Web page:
Addiction doesn’t only stem from dependence on substances like drugs and alcohol. People can become addicted to certain practices and ways of life — shopping, hoarding, gambling, overeating, sex, and work, just to name a few. Anonymous programs are proven to help recovering individuals stay accountable for their actions and keep on the path to sobriety.
There are also several types of recovery programs outside of the “Anonymous” realm, such as SMART Recovery and motivational interviewing. We’ll explain anonymous programs and their benefits while also showing examples of alternative recovery programs. No matter what your situation, Coastal Detox can help you find the right way to get and stay clean.
What are Anonymous Programs?
Anonymous programs are mutual aid programs that help people to achieve sobriety. They revolve around the Twelve Steps, which are guidelines for people who wish to recover from addiction. Of these Anonymous programs, Alcoholics Anonymous (AA) and Narcotics Anonymous (NA) are the most well known.
Alcoholics Anonymous (AA) was the first Anonymous program, founded in 1935 by Bill Wilson and Bob Smith, who were both recovering from alcoholism. The two created the group around the idea of a “higher power” and accepting that they were powerless to control their alcoholism. Together with other members, they wrote “Alcoholics Anonymous: The Story of How More Than One Hundred Men Recovered from Alcoholism,” which later became known as the “Big Book.”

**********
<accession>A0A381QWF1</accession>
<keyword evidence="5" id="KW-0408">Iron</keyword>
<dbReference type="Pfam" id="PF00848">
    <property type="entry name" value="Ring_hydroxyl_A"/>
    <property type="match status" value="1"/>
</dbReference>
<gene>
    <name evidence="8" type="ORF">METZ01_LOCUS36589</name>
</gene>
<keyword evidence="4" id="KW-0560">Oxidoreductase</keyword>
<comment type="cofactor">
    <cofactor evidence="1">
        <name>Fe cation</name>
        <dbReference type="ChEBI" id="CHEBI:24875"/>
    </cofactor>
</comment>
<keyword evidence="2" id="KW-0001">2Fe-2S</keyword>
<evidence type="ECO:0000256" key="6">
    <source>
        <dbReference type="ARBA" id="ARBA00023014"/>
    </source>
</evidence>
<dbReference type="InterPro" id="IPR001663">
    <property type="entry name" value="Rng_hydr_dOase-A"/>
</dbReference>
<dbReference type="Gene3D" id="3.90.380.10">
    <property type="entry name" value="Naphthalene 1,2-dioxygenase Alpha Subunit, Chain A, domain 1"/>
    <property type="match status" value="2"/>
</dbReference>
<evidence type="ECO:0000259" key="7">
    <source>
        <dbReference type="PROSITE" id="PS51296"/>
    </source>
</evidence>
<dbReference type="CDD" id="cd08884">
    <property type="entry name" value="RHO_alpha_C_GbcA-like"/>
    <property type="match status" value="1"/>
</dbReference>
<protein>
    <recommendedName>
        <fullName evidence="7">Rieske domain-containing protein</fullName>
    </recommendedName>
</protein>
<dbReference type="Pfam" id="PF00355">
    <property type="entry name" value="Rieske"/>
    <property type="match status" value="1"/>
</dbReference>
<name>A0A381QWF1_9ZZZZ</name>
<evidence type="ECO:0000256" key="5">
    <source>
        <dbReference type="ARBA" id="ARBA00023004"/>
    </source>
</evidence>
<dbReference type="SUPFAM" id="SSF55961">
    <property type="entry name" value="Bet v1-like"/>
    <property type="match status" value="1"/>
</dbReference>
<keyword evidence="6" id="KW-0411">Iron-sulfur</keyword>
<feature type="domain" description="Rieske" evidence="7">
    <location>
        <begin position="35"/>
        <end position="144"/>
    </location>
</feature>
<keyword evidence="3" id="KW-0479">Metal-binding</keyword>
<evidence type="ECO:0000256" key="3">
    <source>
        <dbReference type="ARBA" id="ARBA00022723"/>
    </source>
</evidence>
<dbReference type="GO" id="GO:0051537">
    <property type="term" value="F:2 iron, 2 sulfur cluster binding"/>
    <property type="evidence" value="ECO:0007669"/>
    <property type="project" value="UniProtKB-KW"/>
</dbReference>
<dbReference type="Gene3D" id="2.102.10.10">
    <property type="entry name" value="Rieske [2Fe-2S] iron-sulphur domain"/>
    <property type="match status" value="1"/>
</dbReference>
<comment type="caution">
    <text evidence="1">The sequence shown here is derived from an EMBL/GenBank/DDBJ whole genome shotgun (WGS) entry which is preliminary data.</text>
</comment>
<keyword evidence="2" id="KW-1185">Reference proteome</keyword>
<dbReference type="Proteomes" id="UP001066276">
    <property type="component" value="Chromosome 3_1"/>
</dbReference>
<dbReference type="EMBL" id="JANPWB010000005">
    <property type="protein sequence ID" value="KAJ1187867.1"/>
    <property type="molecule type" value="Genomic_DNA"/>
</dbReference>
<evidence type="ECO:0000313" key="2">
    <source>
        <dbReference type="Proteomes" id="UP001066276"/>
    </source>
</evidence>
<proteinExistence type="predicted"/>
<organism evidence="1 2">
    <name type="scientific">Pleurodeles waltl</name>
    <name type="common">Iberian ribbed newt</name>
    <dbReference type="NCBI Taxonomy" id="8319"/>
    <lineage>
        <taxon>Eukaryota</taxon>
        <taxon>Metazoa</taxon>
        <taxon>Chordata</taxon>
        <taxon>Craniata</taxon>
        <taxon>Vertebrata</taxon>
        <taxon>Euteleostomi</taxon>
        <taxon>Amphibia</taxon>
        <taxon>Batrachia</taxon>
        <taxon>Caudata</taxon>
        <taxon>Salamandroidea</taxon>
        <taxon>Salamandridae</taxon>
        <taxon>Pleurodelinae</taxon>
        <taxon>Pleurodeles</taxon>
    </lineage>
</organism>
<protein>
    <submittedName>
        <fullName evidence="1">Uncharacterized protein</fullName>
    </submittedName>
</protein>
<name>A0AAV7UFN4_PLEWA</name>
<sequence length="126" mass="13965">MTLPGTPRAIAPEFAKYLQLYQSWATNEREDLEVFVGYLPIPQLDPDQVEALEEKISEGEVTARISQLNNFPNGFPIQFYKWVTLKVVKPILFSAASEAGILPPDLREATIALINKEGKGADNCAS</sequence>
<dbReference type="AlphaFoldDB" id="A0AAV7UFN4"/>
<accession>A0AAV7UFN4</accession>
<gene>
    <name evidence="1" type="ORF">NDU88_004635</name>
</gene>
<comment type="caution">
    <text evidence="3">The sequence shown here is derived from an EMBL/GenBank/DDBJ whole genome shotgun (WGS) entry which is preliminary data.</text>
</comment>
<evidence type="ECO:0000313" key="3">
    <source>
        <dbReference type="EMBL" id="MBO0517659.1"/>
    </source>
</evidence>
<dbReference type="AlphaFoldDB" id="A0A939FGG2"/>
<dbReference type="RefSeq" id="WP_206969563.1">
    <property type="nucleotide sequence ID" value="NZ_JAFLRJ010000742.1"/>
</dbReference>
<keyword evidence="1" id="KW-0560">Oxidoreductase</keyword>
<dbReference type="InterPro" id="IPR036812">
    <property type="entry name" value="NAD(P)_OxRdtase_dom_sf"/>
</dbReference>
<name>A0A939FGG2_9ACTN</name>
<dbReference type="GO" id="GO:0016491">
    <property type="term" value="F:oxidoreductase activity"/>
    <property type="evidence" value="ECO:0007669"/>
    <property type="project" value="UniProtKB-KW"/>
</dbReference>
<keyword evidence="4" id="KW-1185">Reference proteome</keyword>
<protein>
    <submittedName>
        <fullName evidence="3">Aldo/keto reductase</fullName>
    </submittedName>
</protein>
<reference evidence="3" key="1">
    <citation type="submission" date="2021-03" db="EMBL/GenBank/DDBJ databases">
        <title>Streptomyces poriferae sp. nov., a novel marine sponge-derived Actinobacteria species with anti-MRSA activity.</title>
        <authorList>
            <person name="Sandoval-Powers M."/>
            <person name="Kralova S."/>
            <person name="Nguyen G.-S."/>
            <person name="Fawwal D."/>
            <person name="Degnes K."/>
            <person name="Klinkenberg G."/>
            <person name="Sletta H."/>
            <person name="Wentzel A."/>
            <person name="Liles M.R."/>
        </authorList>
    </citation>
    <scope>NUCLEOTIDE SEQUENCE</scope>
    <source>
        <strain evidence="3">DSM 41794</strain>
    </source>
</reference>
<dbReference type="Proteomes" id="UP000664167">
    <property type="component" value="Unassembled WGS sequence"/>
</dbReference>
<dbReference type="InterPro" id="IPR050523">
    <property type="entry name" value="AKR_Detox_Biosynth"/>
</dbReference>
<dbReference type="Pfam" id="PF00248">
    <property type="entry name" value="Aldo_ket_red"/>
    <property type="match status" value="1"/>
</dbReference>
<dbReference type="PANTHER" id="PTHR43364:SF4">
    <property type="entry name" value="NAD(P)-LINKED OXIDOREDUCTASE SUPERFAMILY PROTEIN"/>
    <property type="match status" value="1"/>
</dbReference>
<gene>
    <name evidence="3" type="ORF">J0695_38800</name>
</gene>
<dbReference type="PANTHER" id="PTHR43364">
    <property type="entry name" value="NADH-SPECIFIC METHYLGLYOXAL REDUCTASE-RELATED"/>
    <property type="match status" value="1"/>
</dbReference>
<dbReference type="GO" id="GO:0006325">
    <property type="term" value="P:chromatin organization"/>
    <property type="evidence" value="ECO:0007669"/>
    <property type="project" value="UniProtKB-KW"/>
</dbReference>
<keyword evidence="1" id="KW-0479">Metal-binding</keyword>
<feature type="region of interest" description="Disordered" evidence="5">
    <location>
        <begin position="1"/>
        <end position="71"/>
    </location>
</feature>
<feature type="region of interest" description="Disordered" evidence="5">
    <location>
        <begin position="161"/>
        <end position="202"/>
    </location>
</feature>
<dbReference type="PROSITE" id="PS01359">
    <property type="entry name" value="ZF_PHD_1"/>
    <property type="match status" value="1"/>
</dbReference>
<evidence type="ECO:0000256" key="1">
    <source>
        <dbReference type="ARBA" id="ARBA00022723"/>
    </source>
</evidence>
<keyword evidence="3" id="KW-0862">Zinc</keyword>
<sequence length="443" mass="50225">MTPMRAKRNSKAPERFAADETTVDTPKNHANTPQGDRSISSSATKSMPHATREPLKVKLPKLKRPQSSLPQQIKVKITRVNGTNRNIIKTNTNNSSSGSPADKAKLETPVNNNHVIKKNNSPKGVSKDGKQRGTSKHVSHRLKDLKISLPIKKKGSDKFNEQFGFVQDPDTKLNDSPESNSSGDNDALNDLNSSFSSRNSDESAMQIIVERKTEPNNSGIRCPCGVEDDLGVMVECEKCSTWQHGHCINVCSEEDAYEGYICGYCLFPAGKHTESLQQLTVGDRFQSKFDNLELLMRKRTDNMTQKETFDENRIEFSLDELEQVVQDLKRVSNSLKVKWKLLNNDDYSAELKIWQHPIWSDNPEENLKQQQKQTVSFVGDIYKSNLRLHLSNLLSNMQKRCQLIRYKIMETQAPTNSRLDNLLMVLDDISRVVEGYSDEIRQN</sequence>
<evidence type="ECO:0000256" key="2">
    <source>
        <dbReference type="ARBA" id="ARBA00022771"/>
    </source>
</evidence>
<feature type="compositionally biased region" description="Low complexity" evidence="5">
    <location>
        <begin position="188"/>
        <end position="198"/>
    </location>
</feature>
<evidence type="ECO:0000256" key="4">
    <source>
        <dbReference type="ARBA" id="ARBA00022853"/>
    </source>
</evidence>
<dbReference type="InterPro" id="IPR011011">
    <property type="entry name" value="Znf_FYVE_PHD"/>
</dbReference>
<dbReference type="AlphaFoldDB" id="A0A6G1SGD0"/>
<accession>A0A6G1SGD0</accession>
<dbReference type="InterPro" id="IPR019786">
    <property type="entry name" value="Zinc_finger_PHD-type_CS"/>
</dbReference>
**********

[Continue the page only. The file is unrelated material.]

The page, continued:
Anonymous groups aren’t part of any particular organization or religious sect. To become a member, you only need a desire to quit your substance or lifestyle of choice. In Anonymous programs, members are encouraged to remain just that — anonymous. What happens in Anonymous meetings doesn’t go outside of the meeting place, and meetings are kept confidential.
Anonymous meetings are typically “open” or “closed.” Open meetings allow nonaddicts to attend as observers, and closed meetings are strictly for those who wish to recover from substance abuse. Sobriety can be furthered by consistently attending Anonymous meetings and by becoming a volunteer or sponsor.
The Twelve Steps
The Twelve Steps are guidelines for people who wish to recover from an addiction or dependence. Even though they’re focused on spiritual principles such as a “higher power,” the Twelve Steps have worked for many nonreligious people. God is present in all of the steps, but each statement allows flexibility for different religions and spiritual beliefs.
The Twelve-Step model focuses on three main ideas:
- Acceptance: Addiction has taken over your life and you have become powerless to stop it.